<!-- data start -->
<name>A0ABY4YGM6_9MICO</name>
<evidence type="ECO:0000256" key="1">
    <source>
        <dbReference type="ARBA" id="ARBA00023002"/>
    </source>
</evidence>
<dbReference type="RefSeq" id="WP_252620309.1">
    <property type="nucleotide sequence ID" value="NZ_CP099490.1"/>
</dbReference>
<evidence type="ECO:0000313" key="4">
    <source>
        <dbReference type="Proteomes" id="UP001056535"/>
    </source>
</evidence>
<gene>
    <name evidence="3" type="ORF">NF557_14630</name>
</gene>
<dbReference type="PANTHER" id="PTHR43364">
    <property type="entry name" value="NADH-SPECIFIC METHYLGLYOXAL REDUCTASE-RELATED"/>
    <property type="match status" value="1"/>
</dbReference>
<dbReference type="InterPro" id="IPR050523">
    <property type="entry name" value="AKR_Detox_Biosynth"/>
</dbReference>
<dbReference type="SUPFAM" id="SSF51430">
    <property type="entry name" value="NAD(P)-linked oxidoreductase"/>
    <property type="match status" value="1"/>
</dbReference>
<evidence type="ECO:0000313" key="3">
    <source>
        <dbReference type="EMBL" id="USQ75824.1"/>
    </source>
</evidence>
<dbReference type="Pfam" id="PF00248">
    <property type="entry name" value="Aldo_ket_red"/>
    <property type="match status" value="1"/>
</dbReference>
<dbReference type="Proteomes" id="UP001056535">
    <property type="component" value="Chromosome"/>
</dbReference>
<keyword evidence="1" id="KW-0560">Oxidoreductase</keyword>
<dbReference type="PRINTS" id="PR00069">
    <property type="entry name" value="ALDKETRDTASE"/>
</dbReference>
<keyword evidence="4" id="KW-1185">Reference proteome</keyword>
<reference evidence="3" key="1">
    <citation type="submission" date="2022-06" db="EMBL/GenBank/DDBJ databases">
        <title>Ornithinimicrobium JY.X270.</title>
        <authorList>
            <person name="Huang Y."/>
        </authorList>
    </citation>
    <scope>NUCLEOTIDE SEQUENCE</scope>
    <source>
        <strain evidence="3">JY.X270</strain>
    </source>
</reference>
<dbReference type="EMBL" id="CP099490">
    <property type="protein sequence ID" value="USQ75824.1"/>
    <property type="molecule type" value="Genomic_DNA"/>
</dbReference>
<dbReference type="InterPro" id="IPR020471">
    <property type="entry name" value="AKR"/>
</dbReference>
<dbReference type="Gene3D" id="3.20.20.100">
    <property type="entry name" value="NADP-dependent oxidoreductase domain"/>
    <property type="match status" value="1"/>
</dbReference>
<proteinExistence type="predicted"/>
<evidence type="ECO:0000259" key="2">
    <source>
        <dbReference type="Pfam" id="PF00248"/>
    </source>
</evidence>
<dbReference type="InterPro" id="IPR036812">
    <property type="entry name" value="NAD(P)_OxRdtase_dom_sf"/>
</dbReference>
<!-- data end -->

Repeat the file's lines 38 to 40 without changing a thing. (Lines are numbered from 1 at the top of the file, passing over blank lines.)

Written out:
<dbReference type="Proteomes" id="UP001056535">
    <property type="component" value="Chromosome"/>
</dbReference>